My dear brothers and sisters in the Lord,
This past week, Cardinal Dolan and I wrote a blog post on the real responsibility we have as Christians to serve the poor. It surprised me that this posting received a good bit of media attention; after all, the Church has been serving the poor following the Lord’s command from the beginning of its existence.
With the upcoming presidential debates, now is an opportune time to reflect on the issues that Catholic voters ought to consider in advance of the election. The foundation of Catholic social teaching is the sanctity and dignity of human life. From the principal hierarchy of values, we consider specific policies and how they measure up against the moral principles of the Church at the more practical level.
Last year, the United States Conference of Catholic Bishops published a document titled “Faithful Citizenship: A Call to Political Responsibility from the Catholic Bishops of the United States.” I was the chair of the committee that drafted the original statement that was re-issued with the new introductory statement, reinforcing the importance of the issues, which I would like to highlight and ask voters to consider. Human life, family life, social justice and global solidarity are the critical areas of concern.
We begin with the teaching of Christ and His Church with respect to human life because it is foundational. Thus the bishops teach that laws that permit, expand or pay for medically induced abortions must always be opposed. Such laws directly undermine the values upon which all other principles are based.
Today, we could add the Health and Human Services mandate because it forces almost all Catholic institutions that offer health care to its employees to include contraception, sterilization and abortifacient drugs as part of their plans.
Last year, so-called same-sex marriage became legal in New York State. We Catholics failed in our efforts to articulate the unique and special benefits afforded to children who grow up in a loving home with a father and a mother. In my view, we as a Church have not done enough to support families when they are in distress. Consequently, where we failed is not in opposing a redefinition of marriage, but rather in living out the compelling reasons why marriage is and only can be conceived between a man and woman.
Over the 42 years that I have been a priest, immigration has been an issue very close to my heart. Immigration is a moral matter because it is related to social justice as well as family life, and, therefore, it is essential for us to consider: Are our national policies grounded in the principles of concern for the dignity of the human person and the command of Christ to care for the stranger in our midst?
Yes, there are many ways in which we can strive to live up to that command of Our Lord. In this case, lawmakers and voters are called to exercise prudential judgment, because we do not normally deal with intrinsically evil acts such as abortion.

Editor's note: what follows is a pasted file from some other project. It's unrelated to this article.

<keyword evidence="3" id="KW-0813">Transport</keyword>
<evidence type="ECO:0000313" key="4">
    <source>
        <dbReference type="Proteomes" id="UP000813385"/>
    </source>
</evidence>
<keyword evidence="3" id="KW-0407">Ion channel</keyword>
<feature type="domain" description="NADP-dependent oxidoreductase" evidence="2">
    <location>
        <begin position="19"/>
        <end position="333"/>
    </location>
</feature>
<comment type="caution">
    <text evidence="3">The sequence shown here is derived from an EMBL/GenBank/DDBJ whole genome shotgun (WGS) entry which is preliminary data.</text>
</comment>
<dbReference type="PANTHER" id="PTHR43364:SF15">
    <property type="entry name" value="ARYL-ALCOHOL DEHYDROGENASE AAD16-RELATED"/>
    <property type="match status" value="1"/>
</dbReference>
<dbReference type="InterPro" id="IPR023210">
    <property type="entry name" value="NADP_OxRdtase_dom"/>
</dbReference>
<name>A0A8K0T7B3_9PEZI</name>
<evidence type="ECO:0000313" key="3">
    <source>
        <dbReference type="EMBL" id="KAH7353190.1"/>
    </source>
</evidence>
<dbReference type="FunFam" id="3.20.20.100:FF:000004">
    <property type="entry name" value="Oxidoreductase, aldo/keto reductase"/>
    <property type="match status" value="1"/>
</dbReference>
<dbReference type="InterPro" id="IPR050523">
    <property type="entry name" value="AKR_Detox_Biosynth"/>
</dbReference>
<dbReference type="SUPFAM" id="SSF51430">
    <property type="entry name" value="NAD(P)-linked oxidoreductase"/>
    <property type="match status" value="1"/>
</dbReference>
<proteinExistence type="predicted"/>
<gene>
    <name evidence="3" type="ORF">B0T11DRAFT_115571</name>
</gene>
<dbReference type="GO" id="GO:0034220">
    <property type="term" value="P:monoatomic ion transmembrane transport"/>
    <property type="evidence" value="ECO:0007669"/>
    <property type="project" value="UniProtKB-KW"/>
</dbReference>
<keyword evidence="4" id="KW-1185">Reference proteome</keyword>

Despite reports that seem to indicate that New York has had the strongest job growth in 50 years, all Americans have to consider economic policy when determining who will represent us at every level of government. We are in the midst of a serious recession that has claimed the homes and jobs of many of our fellow citizens. We are right to consider who has the policies that will best help improve our economy. Especially at this time of economic uncertainty, we must concern ourselves with the social safety net. Once again, we as citizens must consider whether policies actually assist to lift the poor out of poverty or perpetuate a cycle of poverty.
We cannot help but recognize that American policies do not simply impact our lives but also have a ripple effect throughout the world. Ours is a nation that remains at war in Afghanistan. This war has claimed the lives of over 3,000 coalition soldiers in that country, as well as another 1,900 in the surrounding region. Since 2001, several tens of thousands of Afghanistani civilians have been killed. Recently, we have read of the impact of drone attacks upon women and children in Pakistan with whom we are not at war.
About a year ago, I had a conversation with a missionary priest who had just returned from Africa in a country adjacent to Rwanda. I asked him how the genocide could have taken place. He explained that the loyalty of most people is directed first to their tribe and then to their religion and country, which are neck in neck for second and third place. I am afraid that the same situation is found closer to home. Many people place party loyalty above religious principle and national interest.
As we put out into the deep on this election day, we should consider the hierarchy of life values in casting our vote and heed the guidance of our Scriptures, which teach us how to foster a correct conscience, which will make us prudent and informed voters. For more information, visit www.usccb.org and click on “Issues and Action.”